Some men never figure out they are the problem and continue blaming everyone and anyone for what’s wrong in their lives except themselves. A few men figure out the impact of childhood trauma endured made them shitty people and they desire to change. Many men never realize the significant impact. They refuse to get the help they need to make things better.

I learned this the hard way from very personal experiences. Being in relationships with hurt men hurts sometimes.

I recently had conversations with my father, my son, and an ex who were all impacted negatively because of the lack of parenting and nurturing by one or both parents, sometimes followed by other types of childhood traumas. All these men in my life are having different revelations and different problems because of their issues. What I discovered with all these relationships is there is a common denominator. These men are dealing with childhood wounds that never healed. Their trauma stunted their growth in the same way early substance abuse stunts growth and maturity of substance abusers.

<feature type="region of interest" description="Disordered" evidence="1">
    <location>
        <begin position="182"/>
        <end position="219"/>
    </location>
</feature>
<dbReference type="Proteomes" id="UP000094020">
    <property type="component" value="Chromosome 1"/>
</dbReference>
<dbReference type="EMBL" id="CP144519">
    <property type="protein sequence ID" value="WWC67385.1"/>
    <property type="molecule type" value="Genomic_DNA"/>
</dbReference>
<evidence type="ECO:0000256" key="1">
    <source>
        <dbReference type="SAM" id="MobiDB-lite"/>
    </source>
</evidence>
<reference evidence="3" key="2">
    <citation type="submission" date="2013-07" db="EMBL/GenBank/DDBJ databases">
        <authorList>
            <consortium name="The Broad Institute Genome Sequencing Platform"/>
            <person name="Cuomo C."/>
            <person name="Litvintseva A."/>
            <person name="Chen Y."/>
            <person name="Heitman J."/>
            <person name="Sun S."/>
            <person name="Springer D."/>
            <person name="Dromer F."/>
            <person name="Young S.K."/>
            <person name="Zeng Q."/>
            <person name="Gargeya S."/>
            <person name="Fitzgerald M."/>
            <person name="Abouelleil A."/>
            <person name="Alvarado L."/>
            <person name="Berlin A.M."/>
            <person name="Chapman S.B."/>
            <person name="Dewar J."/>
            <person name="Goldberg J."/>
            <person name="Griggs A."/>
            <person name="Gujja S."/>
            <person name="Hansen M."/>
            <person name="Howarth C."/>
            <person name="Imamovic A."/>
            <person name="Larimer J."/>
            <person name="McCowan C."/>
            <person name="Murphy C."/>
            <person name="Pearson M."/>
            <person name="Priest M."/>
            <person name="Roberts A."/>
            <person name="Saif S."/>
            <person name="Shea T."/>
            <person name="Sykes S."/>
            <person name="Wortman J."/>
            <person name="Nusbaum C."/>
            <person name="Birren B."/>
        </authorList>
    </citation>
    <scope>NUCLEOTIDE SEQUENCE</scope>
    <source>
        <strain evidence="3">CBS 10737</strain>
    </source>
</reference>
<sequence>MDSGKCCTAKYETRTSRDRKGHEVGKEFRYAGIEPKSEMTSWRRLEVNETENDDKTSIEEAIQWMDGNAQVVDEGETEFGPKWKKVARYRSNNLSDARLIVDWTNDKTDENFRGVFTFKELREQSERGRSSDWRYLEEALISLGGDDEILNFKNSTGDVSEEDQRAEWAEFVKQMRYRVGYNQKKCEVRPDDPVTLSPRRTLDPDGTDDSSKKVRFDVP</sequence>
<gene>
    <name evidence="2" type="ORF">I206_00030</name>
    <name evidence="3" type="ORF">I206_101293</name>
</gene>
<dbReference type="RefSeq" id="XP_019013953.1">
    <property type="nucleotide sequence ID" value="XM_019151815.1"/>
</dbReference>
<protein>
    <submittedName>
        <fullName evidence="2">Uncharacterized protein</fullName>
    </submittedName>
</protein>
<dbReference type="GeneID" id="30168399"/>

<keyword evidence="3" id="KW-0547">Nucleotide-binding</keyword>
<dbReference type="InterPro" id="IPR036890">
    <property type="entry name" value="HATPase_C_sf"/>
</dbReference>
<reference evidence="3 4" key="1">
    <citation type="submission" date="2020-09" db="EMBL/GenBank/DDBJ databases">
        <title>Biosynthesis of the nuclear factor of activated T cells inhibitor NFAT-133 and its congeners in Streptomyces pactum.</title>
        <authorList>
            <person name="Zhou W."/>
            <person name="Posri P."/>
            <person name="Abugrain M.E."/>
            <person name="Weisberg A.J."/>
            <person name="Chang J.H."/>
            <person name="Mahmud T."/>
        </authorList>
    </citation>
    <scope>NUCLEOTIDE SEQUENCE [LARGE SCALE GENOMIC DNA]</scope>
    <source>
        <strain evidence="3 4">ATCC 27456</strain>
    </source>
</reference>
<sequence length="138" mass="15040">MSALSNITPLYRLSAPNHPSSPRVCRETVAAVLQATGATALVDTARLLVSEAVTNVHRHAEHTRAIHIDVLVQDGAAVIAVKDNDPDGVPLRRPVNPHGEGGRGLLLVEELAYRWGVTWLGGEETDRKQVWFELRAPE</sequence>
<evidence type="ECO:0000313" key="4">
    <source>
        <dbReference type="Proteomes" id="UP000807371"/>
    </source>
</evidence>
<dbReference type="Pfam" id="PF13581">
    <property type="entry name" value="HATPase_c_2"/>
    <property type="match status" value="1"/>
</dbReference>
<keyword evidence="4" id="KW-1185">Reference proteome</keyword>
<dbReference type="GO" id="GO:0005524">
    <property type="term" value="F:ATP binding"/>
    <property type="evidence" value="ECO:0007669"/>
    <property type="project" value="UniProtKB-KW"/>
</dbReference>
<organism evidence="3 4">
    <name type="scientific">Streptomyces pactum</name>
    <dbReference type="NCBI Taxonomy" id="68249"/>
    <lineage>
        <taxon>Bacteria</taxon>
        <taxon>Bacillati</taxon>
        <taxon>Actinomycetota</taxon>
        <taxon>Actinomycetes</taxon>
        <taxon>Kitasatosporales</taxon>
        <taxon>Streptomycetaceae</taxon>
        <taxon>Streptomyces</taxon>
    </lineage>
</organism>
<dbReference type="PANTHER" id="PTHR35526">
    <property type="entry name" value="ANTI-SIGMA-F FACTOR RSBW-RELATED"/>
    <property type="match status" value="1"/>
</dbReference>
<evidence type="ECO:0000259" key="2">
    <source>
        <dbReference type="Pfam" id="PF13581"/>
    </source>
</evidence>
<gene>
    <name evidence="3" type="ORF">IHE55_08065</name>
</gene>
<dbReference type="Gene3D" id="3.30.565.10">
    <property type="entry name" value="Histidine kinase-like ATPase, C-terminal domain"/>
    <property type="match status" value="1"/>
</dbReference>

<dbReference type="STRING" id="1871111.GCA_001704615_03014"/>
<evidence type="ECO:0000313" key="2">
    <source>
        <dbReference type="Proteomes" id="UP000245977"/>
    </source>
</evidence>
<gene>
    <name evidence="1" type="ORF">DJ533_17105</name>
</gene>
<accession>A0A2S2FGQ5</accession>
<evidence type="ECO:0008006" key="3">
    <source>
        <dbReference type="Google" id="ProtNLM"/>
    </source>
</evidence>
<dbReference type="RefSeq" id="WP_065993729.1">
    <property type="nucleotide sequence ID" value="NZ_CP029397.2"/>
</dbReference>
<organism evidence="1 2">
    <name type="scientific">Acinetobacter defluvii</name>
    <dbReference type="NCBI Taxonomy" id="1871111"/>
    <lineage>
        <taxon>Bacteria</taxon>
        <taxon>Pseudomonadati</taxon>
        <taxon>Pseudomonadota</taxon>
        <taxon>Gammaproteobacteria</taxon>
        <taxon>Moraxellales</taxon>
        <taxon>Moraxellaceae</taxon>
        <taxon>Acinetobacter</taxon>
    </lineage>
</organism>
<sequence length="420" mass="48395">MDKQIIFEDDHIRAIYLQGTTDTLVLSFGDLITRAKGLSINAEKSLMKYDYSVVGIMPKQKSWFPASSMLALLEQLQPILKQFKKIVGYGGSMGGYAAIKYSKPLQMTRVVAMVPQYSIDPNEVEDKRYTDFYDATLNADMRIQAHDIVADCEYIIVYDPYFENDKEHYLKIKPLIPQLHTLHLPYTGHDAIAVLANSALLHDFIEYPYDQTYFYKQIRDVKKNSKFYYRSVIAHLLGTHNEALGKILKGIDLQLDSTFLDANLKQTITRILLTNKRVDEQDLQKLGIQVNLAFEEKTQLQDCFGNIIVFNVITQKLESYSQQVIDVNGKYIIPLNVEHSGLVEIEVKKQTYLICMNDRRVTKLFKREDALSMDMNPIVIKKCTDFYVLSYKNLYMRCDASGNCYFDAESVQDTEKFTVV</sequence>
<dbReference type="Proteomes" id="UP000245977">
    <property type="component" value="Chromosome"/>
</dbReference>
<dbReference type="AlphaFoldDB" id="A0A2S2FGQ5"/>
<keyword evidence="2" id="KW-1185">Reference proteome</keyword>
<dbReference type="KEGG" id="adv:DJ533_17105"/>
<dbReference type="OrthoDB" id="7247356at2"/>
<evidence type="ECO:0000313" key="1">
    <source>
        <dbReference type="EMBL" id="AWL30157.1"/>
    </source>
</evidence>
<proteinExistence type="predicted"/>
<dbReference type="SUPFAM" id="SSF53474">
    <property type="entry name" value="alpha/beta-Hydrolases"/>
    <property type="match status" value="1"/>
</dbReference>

My dad became an alcoholic and developed a personality disorder (clinically diagnosed) because of childhood abuse and neglect. He takes meds and willingly addresses his issues. He hid his issues for years, but as he got older and the stress of his business got to be too much, he broke down. He learned from his doctors he has the type of personality disorder that shouldn’t own a business. Unfortunately, he discovered this at sixty, far too late to fix. Many other men I know have similar stories (i.e. porn and sex addiction) stemming from “mommy” issues which have led to ruined lives, but they have yet to seek professional help to heal and to understand the damage they’ve done to others.

A Lack of Nurturing

Parental nurturing during a child’s formative years is vital for creating good, healthy, whole people. When parents don’t properly nurture their children, the entire world knows it. Many people have children, but don’t have the skills or natural abilities to nurture their kid to life. Sometimes people have children too young and are incapable of giving their children what they need to thrive. We all need to be nurtured. Too often, we expect our boys to nurture women and girls, yet we’ve never nurtured them, so it’s not possible for them to provide it to those they love. From the moment little girls are born, they are hugged and kissed more, because that’s what society says you should do. Parents tell daughters they are smart, and they began instilling stranger danger tales, teaching them how to protect themselves from boys and men, and teaching them how to be in relationships.